When DC Comics moved to Burbank to be closer to their parent company Warner Bros., they went through their backlist and dropped a staggering number of properties. In my case, DC comics returned the rights to my Vertigo books, and I was able to take them to Image Comics. I consider those works to be cyberpunk, dystopian, near-sci-fi things and I think they still have an audience. The books have all remained in print, they’re published overseas, and those books are able to carry over as a placeholder as I’m finishing my new stuff. I’ve been out of the public eye for a while, just working—stealth years—and I got trapped in the Hollywood maze for a little bit, so returning to the roots for me is getting back into comics again.
You’ve got multiple books on the go right now. Total THB, colour and black-and-white collections of your unfinished Mars sci-fi epic, a Jungian dream book for Dargaud called Psychenaut, the second and final installment of the Battling Boy series, and a top-secret book so big that it may eclipse everything you’ve ever done before. Can you give an update on the statuses of the first three projects?
THB can’t happen until Battling Boy Vol. 2 is finished, which is with the same publisher—First Second Books, a division of Macmillan. That’s in our contract. Those books are aimed at young adult audiences. Psychenaut has kind of been on hold for a while. It’s a book about dream analysis, dream therapy, so it’s very personal and revealing. I wanted to rethink how much I wanted to share. It’s almost finished. That’s something that’s going to happen for my French publisher Dargaud. I have a couple of new things in the works that I hope to surprise people with in the next couple of years though.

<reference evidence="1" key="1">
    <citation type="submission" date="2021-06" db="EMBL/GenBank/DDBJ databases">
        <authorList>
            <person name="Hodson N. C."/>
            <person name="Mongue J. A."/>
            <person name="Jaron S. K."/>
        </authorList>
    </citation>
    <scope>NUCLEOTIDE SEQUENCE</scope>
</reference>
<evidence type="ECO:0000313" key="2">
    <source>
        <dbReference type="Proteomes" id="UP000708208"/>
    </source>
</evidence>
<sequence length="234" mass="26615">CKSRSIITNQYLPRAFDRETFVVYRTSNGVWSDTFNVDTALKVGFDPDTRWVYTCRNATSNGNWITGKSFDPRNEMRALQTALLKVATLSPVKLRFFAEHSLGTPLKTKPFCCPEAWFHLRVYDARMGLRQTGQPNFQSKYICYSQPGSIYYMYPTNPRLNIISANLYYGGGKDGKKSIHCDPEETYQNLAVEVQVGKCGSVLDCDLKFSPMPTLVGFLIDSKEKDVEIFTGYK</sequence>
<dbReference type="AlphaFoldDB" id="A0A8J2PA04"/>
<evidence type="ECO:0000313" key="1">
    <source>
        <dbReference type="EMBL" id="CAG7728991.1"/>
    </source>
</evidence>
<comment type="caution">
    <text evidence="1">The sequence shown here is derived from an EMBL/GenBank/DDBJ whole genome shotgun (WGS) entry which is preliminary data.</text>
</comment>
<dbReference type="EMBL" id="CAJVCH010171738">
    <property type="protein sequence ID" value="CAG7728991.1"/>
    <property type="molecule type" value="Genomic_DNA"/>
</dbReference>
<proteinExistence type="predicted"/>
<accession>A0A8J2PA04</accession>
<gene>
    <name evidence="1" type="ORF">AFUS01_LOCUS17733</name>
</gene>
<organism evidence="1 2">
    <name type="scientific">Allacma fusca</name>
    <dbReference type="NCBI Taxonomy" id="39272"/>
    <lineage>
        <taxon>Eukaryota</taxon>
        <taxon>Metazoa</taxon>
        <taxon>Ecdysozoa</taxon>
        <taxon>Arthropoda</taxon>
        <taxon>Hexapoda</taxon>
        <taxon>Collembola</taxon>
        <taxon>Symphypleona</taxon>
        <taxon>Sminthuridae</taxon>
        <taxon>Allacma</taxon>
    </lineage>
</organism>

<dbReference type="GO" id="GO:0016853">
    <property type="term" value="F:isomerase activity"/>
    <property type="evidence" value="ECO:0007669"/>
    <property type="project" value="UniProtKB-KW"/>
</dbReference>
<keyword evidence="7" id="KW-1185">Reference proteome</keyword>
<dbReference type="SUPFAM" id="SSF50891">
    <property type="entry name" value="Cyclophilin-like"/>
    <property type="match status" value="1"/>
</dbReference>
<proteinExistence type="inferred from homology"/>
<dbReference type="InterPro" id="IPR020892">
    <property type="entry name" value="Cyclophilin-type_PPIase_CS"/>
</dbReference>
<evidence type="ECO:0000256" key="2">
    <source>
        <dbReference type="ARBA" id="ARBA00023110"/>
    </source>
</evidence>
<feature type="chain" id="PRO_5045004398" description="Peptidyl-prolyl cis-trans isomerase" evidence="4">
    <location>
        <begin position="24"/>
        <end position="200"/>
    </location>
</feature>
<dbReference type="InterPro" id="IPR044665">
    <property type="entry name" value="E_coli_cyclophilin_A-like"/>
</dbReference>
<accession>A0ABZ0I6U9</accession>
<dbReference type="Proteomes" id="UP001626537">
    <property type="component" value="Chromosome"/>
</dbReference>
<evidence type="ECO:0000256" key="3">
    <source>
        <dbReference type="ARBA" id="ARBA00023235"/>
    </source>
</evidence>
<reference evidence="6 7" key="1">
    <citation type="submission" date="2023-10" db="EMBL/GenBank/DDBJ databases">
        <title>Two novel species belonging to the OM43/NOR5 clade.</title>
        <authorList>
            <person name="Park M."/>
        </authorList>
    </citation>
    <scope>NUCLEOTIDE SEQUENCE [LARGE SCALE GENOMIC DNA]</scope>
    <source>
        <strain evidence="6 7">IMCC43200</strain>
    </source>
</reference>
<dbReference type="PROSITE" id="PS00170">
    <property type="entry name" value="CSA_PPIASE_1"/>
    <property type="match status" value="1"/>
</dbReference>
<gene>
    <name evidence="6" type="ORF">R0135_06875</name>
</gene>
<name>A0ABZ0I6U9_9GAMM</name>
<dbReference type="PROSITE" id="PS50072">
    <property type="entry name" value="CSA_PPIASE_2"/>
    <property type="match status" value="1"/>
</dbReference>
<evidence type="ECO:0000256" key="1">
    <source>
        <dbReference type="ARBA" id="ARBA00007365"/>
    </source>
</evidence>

Your most recent project was a reimagining of Algernon Blackwood’s The Willows and Other Nightmares for Beehive Books’ Illuminated Editions series, which has a curatorial component because artists are invited to illustrate passages from a book in the public domain. What is it about Blackwood’s body of work that compelled you to engage with it?
He was a precursor to H.P. Lovecraft. I like pastoral writing a lot. When an author can depict something that’s as static and seemingly tranquil as nature can be, and on top of that add an element of supernatural horror, it makes the work really interesting. The thing I love about The Willows is that most of the novel is just about two guys in a boat going down the Danube. Moving depictions of the water and trees, and this extra dose of phantasmagoria. There’s no monster that pops out from behind a tree or some zombie crawling out of the ground. The horror is all psychological. It’s a type of horror we don’t see a lot of today.